There is no question that income inequality in America is real. In fact, the income gap has been increasing for at least the last 30 years.
Factors leading to income inequality
According to the Washington Center for Equitable Growth, globalization, education, technology and specific government policies contribute to income inequality. And credible arguments can be made to support these conclusions. However, if you dig a little deeper, you can find additional factors that also contribute to the disparity: education level, single parent households, rural vs. urban living, race and gender.
Clearly there are a multitude of reasons as to why there is such a lack of income equality. But instead of focusing on the why we have income inequality, I’d like to talk about how this disparity is affects us all. And that history shows us we cannot afford to continue to ignore this issue.
Have compassion… and don’t lose your head!
When I personally think about income inequality, one famous historical figure flashes in my mind over and over. Marie Antoinette, monarch during the French Revolution, is often portrayed as a wealthy aristocrat who was so out of touch with the suffering of poor people in France that she eventually faced execution by way of the guillotine.
Although there is no factual evidence that she actually said these words, you’re probably aware of the popular story. When told by one of her subjects that the people had no bread, Marie Antoinette replied indifferently, “If the peasants have no bread, then let them eat cake.”
Historical folklore concludes it was this statement which further inflamed tensions between the haves and have nots within France—leading to the Revolution.
“If the peasants have no bread, then let them eat cake.”
I mean, could the queen be so out of touch with the hardships of so many people that she did not realize that cake is even more expensive to make than bread? Or that the making of a cake requires flour, which she was already told the people had none of. I really don’t think she was saying they should eat a flourless torte… To me the lesson is clear: We as a society should never become so isolated from the plight of the less fortunate.
Middle class matters
And the disparity is not just among the highest and lowest earners. In fact, a 2018 report suggests that while the American middle class may not be shrinking, per se, it is falling farther behind wealthy earners, reflecting an overall rise in U.S. income inequality.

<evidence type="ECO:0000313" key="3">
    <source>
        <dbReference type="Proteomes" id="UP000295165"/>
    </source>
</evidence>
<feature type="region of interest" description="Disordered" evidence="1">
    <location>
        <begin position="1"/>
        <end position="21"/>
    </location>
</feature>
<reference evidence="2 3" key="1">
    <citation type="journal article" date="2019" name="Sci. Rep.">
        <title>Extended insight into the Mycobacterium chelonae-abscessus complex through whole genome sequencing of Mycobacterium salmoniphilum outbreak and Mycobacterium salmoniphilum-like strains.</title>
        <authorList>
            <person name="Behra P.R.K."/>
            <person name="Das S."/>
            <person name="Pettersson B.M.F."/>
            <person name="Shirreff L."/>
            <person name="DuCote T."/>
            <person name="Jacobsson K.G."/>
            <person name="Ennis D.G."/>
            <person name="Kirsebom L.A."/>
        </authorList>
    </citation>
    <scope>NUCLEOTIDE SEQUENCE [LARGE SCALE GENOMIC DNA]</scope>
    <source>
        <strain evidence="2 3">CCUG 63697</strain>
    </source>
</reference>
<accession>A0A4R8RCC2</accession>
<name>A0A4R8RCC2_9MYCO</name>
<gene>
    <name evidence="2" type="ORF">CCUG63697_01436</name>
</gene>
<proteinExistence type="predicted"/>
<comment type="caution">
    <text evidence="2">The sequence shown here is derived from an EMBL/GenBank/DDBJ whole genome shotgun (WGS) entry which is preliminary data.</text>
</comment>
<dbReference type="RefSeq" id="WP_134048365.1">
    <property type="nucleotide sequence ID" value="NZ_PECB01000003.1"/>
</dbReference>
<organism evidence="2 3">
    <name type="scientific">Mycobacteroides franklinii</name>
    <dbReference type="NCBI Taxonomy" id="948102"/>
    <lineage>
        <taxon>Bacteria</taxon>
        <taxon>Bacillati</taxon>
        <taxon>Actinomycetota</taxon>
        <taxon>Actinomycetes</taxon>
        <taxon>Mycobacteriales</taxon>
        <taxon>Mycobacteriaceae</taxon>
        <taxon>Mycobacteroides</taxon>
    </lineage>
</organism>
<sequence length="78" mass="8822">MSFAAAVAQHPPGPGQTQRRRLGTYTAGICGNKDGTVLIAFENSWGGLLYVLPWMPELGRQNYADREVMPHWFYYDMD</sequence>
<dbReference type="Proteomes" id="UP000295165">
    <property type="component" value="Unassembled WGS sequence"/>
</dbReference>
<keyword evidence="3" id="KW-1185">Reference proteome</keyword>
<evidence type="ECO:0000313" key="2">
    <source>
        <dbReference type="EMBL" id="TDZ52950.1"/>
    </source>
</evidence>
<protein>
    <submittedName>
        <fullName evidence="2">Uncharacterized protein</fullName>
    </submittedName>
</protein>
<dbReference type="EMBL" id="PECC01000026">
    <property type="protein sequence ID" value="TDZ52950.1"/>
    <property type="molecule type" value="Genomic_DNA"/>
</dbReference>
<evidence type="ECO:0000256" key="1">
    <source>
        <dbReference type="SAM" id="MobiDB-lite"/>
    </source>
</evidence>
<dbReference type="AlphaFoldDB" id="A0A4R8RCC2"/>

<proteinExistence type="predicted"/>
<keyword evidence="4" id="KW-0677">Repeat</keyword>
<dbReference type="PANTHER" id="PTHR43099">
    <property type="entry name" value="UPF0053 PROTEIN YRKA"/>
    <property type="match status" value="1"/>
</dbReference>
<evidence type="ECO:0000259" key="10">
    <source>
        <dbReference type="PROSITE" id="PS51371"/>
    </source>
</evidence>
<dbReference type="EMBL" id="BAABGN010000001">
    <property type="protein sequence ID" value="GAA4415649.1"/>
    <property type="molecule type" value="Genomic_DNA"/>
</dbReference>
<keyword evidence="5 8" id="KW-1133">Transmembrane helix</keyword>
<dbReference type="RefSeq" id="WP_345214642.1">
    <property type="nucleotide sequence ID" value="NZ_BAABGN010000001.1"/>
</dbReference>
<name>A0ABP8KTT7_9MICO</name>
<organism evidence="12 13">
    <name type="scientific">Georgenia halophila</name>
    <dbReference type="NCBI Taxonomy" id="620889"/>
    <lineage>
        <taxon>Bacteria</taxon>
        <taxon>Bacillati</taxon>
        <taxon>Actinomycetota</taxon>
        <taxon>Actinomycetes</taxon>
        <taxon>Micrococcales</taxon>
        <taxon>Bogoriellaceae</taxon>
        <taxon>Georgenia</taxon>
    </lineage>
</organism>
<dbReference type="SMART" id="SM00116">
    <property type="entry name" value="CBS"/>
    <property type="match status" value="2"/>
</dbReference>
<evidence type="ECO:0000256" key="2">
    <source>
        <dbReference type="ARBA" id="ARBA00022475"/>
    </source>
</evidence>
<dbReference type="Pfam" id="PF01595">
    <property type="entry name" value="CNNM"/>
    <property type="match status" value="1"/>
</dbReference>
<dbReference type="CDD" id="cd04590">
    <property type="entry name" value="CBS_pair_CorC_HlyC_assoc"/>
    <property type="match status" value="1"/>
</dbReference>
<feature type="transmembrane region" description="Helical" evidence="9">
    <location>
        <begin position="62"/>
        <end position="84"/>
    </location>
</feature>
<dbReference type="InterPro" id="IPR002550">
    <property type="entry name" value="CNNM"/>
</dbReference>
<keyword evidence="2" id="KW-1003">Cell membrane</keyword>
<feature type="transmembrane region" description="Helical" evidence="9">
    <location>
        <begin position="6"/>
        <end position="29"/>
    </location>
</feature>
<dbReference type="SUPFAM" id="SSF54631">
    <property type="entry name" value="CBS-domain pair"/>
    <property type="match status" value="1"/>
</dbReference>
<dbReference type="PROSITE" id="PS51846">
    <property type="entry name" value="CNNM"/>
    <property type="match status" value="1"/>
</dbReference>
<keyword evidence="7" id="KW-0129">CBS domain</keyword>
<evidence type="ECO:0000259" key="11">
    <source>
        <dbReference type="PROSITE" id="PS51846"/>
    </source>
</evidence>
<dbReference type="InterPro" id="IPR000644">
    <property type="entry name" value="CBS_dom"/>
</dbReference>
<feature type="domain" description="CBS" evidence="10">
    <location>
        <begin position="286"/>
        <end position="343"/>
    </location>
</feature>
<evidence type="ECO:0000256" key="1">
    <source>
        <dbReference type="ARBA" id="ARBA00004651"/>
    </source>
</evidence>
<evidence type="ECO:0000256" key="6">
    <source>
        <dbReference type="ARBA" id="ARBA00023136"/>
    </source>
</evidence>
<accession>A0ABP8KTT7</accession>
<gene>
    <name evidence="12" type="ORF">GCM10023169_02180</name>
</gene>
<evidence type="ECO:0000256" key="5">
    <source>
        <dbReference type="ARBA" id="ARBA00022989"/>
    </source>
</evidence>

This shocking chart shows how the middle class enjoyed the lowest cumulative income growth over 35 years. As a group, the middle class has been simply left behind.
Be the change
Such great income inequality was not always the case in America. Only decades ago, wealthy individuals (and the government) took some responsibility in giving back to society. People helped others get a better education… and livable wages were much more the norm. For example, after WWII the government introduced the GI bill that allowed veterans to purchase houses with low interest government loans. Instead, today we have the savings and loan scandals.
Something clearly is wrong. And it is easy to keep our eyes closed and covered like Sandra Bullock’s character in Bird Box. All too often we refuse to look at the monster right before our faces.
Well, as I always say we must educate ourselves about issues before we can take steps to solve and prevent them. At Grace Homemade, I provide fair wages to my employees and create jobs that promote economic development in my community. I have a diverse workforce and policies in place for working parents. I’m not changing the world, but I am doing what I can to make my world a better place by combating income inequality right here. I hope others will join me on this all-important journey.